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Thread: Bullet seating depth numbers - did I do this right?

  1. #1
    Member jmg's Avatar
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    Default Bullet seating depth numbers - did I do this right?

    I am loading my first batch of rounds, 200 grain Nosler Partitions in 30-06. I have gone through a number of processes for measuring cases, bullet seating depth, etc. and just want to run numbers by everyone here out loud before I actually load everything down with powder in the cases. I have used various data from both the Lee manual that came with my loading kit and I have the Nosler loading manual as well. I trust the Nosler manual a little more just because the Lee manual is not bullet specific.

    First up, cases. Both Lee and Nosler manuals have the distance from the head to the first point on the shoulder at 1.948", and to the other end of the shoulder at 2.109". This tells me that my headspace gauge, which I am using the Hornady gauges on a digital caliper, should run somewhere between these numbers, 1.948" – 2.109". I also have a Lyman headspace gauge, that does not really measure anything, you just put the case into it and verify it is at least within SAAMI specs.

    What I did is I went to the range and I shot off about 40 rounds, in three different bullets. I shot Barnes X, Winchester Super X, and some super-cheap-on-sale PPU rounds. I measured every case with the Hornady headspace gauge to see what the headspace is for a fired round in my rifle. The Barnes and Super X all measured at 2.0385", and the PPU mostly measure right around 2.039", with one of them coming in at 2.040. Based on this data, I decided I would adjust my resizing die to 2.0385" so that I know I didn’t go too far out on the headspace. Once the dies were adjusted, I resized 25 cases to this spec. I then cut all of the cases to length with the Lee case length gauge specific to 30-06, and then chamfered/deburred the case mouths, and then double checked each case in the Lyman gauge as well.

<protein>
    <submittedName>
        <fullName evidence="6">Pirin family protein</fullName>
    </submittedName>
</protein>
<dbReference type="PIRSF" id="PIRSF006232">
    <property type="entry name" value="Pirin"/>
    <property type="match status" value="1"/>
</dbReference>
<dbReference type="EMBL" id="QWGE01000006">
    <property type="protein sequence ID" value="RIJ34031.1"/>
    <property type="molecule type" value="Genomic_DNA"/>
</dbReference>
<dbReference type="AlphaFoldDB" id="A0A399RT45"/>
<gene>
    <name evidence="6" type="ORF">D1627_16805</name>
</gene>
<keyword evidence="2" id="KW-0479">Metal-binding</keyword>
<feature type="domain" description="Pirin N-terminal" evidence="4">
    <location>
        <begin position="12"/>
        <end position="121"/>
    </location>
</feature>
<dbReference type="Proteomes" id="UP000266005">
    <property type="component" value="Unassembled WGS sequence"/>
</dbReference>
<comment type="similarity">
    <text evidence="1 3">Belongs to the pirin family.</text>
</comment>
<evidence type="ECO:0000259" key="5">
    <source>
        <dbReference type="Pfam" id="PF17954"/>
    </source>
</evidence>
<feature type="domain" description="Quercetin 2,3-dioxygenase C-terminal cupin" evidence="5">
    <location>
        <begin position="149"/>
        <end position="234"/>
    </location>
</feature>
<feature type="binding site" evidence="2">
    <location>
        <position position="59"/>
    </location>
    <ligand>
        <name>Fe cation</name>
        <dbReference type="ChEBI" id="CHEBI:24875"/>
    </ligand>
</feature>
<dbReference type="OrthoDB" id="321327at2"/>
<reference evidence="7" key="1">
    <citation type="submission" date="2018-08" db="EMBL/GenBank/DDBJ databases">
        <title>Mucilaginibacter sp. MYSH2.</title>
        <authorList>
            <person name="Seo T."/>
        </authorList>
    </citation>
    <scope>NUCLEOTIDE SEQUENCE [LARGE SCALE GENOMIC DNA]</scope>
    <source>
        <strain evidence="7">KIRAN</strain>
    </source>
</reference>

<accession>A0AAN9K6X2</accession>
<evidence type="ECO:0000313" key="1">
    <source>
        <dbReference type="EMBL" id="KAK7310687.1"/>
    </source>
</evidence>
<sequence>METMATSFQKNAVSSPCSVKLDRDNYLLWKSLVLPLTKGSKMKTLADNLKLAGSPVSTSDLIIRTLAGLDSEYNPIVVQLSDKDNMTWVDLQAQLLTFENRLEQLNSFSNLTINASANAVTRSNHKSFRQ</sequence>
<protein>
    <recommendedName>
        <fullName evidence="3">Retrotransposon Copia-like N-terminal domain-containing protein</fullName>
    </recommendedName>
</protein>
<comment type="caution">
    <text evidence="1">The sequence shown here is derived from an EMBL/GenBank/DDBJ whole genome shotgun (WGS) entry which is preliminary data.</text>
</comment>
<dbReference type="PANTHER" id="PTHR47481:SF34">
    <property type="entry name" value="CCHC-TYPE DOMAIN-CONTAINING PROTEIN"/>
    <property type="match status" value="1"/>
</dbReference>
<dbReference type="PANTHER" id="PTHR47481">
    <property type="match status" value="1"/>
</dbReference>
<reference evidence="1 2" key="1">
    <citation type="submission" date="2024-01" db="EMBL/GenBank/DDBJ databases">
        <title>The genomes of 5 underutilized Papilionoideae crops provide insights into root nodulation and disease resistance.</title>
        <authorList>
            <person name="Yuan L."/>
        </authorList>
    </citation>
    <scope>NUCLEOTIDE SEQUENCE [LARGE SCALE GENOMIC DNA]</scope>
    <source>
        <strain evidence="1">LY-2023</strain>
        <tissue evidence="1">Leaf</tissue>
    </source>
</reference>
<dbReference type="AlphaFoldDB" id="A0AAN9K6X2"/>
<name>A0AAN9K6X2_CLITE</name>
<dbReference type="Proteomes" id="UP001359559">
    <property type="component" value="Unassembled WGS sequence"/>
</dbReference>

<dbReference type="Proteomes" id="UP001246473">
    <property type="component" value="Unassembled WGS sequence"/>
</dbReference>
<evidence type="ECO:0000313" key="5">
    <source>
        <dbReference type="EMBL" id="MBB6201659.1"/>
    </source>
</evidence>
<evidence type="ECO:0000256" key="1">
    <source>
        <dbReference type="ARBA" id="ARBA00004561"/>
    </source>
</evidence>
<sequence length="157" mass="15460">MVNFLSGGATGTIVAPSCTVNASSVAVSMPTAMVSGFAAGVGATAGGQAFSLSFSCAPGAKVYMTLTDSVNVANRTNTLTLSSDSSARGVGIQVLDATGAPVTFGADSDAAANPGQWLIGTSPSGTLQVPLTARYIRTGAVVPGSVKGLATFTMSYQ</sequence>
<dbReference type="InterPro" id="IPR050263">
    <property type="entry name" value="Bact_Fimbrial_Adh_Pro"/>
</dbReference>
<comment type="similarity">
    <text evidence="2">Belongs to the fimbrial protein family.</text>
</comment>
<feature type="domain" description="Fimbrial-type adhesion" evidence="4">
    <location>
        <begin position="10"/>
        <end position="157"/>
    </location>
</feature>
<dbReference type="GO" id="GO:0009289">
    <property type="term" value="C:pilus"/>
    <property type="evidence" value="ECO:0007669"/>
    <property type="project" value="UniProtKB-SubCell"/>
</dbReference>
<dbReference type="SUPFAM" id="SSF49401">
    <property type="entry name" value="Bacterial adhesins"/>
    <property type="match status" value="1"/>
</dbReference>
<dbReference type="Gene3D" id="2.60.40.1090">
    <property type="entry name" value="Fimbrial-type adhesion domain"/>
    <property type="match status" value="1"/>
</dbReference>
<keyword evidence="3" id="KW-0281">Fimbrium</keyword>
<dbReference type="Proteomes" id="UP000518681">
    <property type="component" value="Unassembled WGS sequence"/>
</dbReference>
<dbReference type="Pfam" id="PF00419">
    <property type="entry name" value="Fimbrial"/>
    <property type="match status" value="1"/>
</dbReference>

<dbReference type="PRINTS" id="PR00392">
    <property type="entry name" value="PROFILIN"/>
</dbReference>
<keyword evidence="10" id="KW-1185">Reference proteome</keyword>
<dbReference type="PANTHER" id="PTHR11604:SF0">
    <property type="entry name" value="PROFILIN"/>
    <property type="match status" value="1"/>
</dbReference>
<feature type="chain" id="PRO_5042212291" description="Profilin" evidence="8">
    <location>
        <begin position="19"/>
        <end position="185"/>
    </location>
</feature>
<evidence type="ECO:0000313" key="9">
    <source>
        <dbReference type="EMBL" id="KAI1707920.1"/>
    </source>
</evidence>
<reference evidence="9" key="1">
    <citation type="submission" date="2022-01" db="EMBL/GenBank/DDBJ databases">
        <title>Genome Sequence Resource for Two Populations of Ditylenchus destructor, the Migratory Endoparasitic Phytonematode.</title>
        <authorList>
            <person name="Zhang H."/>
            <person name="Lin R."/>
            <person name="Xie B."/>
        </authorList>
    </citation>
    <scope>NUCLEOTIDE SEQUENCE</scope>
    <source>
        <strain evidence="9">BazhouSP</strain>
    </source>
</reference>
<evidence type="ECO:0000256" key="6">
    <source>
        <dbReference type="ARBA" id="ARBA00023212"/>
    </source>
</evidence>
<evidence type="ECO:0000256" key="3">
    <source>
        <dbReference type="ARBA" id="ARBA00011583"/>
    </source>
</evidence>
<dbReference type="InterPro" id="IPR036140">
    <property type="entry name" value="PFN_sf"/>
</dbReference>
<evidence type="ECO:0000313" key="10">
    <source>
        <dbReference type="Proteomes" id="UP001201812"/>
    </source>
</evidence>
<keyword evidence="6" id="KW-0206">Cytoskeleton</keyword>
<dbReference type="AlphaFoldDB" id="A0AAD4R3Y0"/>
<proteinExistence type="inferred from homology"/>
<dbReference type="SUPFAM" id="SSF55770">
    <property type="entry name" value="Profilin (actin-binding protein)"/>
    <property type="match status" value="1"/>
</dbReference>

Next up, figuring out seating depth for this specific bullet. I’ve done a couple of different methods here to figure out my distance to the lands. First, I took a fired cased, slightly dented the mouth and then set a bullet into it. Then, I slowly and gently put the round into the chamber, and closed the bolt slowly. I then carefully withdrew the round and measured it with the Hornady bullet comparator. This tool effectively measures to the ogive rather than cartridge overall length. The measurement I got with this method came to 2.778". I believe this means that 2.778" is my distance to the lands at the ogive for this particular bullet under this particular test.